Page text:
According to Novik, the mental health impacts of the pandemic have been constantly shifting since March. 

"I think initially, people were in a state of shock that this was a reality and things were really unfolding this way — this was happening," she said.

"And there were a lot of questions. What is this going to mean in terms of work? Am I going to be able to continue working? Will my kids be able to continue going to school? How long will this go on?"

The summer brought some relief to many people, Novik said, because the low case numbers and the nice weather allowed people to safely gather outdoors. 

But at this point in the year, with increased lockdowns and typical Saskatchewan winter weather coinciding with the holiday season, Novik says people are feeling "a different sadness and heaviness."

"I had a client I was talking to this week who described it as a feeling of impending doom," said Novik. "Yes, there's a vaccine. And we can be very hopeful about that. But right now it just feels very heavy."

Carrying stress home: teacher

Freeman is frustrated by delays and discrepancies in Saskatchewan's public health restrictions, which she thinks have made this year more difficult than it had to be. 

"You can have 30 kids in a classroom, but you can't have someone over for dinner," she said. "The discrepancy is really ridiculous. As of recently, I could have seen my family at bingo, but not been able to see them at home. 

"The government should have locked it up much earlier so we could have had Christmas — they knew it was coming, and I don't understand why they didn't."

The Saskatchewan Ministry of Health has compiled a list of mental health resources people can access during the pandemic, including phone and online therapy providers and specific advice for alcohol, cannabis and other drug users.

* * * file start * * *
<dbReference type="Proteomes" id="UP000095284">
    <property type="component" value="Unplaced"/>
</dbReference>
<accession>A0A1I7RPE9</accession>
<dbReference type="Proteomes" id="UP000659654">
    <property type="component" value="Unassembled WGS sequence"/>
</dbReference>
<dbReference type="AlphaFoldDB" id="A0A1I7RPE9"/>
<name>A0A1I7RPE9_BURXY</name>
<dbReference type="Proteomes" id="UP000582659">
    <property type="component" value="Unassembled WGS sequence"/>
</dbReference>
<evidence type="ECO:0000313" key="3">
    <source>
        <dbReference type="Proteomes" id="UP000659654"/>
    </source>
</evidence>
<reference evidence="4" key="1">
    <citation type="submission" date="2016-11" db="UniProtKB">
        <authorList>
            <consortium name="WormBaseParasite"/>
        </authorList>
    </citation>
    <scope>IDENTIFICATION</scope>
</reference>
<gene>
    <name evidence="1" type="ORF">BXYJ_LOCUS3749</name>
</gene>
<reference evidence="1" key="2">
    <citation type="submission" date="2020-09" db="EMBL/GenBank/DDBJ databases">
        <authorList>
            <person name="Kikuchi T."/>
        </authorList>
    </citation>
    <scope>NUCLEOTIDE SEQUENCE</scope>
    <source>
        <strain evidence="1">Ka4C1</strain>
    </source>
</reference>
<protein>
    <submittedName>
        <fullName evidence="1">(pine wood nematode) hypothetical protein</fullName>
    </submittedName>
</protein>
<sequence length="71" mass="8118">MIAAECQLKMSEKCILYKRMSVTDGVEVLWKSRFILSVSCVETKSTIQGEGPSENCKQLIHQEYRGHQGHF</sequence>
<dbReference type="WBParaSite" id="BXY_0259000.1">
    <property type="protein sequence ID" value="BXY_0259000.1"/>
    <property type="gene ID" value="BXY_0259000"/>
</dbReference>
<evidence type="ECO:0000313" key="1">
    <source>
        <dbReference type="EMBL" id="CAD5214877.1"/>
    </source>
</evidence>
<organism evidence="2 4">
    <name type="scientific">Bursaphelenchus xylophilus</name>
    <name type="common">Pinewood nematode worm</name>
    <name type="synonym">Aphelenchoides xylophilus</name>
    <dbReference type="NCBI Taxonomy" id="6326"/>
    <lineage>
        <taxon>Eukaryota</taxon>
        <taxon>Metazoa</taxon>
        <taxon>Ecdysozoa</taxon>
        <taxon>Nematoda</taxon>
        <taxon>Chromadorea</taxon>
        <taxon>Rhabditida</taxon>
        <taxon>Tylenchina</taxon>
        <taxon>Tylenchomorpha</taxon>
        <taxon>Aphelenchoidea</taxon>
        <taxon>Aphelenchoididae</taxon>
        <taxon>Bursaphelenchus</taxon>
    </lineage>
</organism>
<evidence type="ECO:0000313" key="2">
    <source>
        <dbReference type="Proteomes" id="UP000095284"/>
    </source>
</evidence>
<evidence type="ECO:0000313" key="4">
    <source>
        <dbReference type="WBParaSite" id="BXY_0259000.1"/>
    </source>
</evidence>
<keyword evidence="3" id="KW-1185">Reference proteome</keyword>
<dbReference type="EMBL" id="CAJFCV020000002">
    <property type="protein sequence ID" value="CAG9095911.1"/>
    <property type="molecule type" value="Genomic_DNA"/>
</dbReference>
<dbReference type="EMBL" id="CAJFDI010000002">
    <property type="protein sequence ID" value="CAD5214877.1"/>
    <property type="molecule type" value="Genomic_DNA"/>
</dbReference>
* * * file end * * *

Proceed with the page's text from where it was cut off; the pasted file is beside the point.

Freeman says while her school division is doing the best it can under the circumstances, work has still been highly challenging this year. And she is worried about the home front, too. 

Cindy Freeman, who teaches in Indian Head, says the pandemic has been overwhelming for her, her family and her colleagues. (Submitted by Cindy Freeman)

"It has been stressful at work, and I'm carrying that at home with my own children," she said. "They're worried about school going online and their own social circles, and we don't see anybody, and that affects mental health too. 

"In my husband's place of work, he's with a lot of men in a machine shop and it's just really stressful to deal with at home. It's overwhelming." 

While the ongoing vaccine distribution efforts in Saskatchewan continue to provide a spot of hope, Novik expects the mental health effects of the pandemic to persist even after the virus itself is brought under control. 

"Anxiety isn't something that just goes away.… The other really big factor will be the impact of all the loss — grief related to death, and grief related to all kinds of other losses this year," she said.

"I think we're going to be feeling the impact of this for a really long time."